What Is Ovarian Hyperstimulation Syndrome? - Blood + Milk
Ovarian Hyperstimulation Syndrome

What Is Ovarian Hyperstimulation Syndrome?

When I began the egg freezing process this past March, I was mentally prepared for what came before the retrieval, i.e. lots and lots of shots. I wasn’t, however, at all prepared for what came after. No one told me about Ovarian Hyperstimulation Syndrome (OHSS), or warned that it would keep me bedridden in absolute physical agony for more than two weeks after the procedure. I didn’t eat for over eight days. I struggled to stay hydrated. I could barely walk to the bathroom, and when I did go, it hurt like hell. I was also alone, having had no idea I would need to arrange for someone to care for me.

All but abandoned by my fertility doctor, I leaned on the internet for information. It was scant. Luckily, I’m a journalist, so in the aftermath of my ordeal I resolved to figure out what the heck had happened to me. What follows is everything I wish I had known about OHSS before, during, and after the experience—including its most unsettling potential consequence.

What is Ovarian Hyperstimulation Syndrome?

According to Jacqueline Ho, M.D., M.S., Assistant Professor of Obstetrics and Gynecology at the Keck School of Medicine, OHSS is a condition specific to assisted reproductive technology such as egg freezing or IVF. It occurs in some patients after their ovaries are stimulated by the injectable medications known as gonadotropins (with brand names such as Follistem and Menopur), which are a prescribed part of the egg retrieval process for all patients.

After ovulation, she explains, your ovaries produce a substance called VEGF, which can cause fluid to leak into the abdomen. The more stimulated your ovaries are by the gonadotropins during the retrieval process, the more VEGF results. This can lead to OHSS, a.k.a. an excess of free fluid around your organs. Not all OHSS is the same, however. In fact, there are three separate classifications—mild, moderate, and severe.

Symptoms: Mild, Moderate, and Severe OHSS

Mild OHSS, as described by Shahin Ghadir, M.D., F.A.C.O.G., a founding partner at Southern California Reproductive Center, is actually the expected sign of a successful retrieval cycle. Its symptoms include a bit of free fluid in the abdomen and slightly enlarged ovaries, both of which result in some mild bloating. “If people don’t got a little swollen and have a little bit of fluid after [a retrieval], it means you got very, very few eggs out of them,” he explains.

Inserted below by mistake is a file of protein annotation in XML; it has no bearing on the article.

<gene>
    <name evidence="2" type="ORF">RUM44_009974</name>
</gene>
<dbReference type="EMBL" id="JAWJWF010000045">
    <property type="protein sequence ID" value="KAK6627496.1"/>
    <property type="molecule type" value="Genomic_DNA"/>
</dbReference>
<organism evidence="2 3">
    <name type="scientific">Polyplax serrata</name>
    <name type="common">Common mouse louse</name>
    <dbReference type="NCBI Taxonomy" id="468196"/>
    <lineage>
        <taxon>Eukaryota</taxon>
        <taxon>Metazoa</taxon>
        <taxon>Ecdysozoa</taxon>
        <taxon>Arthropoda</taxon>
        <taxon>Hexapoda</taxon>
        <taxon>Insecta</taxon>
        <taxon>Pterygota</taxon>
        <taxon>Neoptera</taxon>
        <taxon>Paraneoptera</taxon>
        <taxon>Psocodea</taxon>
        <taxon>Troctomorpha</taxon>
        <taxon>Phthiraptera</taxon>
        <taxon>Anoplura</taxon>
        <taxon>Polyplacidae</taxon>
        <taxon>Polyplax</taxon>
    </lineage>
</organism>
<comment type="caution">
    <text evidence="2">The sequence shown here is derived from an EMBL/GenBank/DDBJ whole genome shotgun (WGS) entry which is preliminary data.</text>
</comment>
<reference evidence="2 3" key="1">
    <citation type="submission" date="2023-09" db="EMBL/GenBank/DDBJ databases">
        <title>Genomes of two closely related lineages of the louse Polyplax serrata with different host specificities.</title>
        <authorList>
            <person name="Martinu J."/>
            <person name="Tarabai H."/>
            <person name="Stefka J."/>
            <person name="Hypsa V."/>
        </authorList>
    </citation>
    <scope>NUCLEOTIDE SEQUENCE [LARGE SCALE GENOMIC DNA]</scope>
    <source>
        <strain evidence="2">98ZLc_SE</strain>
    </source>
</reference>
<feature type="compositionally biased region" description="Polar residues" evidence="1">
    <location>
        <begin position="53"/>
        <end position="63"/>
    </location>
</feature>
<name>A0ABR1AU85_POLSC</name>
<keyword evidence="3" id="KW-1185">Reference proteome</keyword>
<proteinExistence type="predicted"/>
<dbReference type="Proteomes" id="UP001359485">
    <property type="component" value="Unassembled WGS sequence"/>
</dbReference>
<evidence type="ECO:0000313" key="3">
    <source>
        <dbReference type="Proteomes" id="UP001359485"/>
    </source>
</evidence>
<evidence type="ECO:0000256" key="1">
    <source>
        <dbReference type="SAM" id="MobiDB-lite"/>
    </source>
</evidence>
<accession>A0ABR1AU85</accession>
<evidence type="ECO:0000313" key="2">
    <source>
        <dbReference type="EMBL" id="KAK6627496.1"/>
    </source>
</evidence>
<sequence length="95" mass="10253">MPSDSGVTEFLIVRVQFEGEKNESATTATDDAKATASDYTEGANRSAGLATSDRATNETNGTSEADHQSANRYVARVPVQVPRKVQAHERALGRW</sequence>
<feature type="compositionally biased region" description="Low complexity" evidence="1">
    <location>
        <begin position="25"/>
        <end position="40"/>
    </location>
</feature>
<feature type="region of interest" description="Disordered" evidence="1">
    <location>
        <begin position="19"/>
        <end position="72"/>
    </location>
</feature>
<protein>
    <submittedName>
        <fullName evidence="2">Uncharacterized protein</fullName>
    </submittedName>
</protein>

Moderate OHSS, meanwhile, is much less common. In fact, Dr. Ho tells me it occurs in just about 3-5 percent of cycles. According to Dr. Ghadir, moderate OHSS presents as slightly more free fluid in the abdomen and larger ovaries (read: more bloating) than would be found in a mild case. “Instead of a week to get back to normal, it takes maybe two weeks to get back to normal,” he says of recovery.

I had severe OHSS, which occurs in just 1-2 percent of cycles. Severe OHSS presents as so much free fluid that crucial bodily functions (such as eating or using the bathroom) are hindered. In some cases, when fluid accumulates around organs such as the heart and lungs, breathing is also obstructed.

Risk Factors

Egg retrieval is a delicate science. “Fertility physicians usually try and stimulate enough to optimize egg yield but not to overstimulate as to greatly increase a patient’s risk for OHSS,” explains Dr. Ho. In other words, too little medication and the procedure will not be worth its cost in yield. Too much, and OHSS can result. Each individual body, meanwhile, reacts differently to the process. This is why patients are required to go in for bloodwork day after day after day during the shots portion of the program—doctors need to know exactly what their patients’ bodies are doing every step of the way so as to strike the perfect balance for a successful retrieval.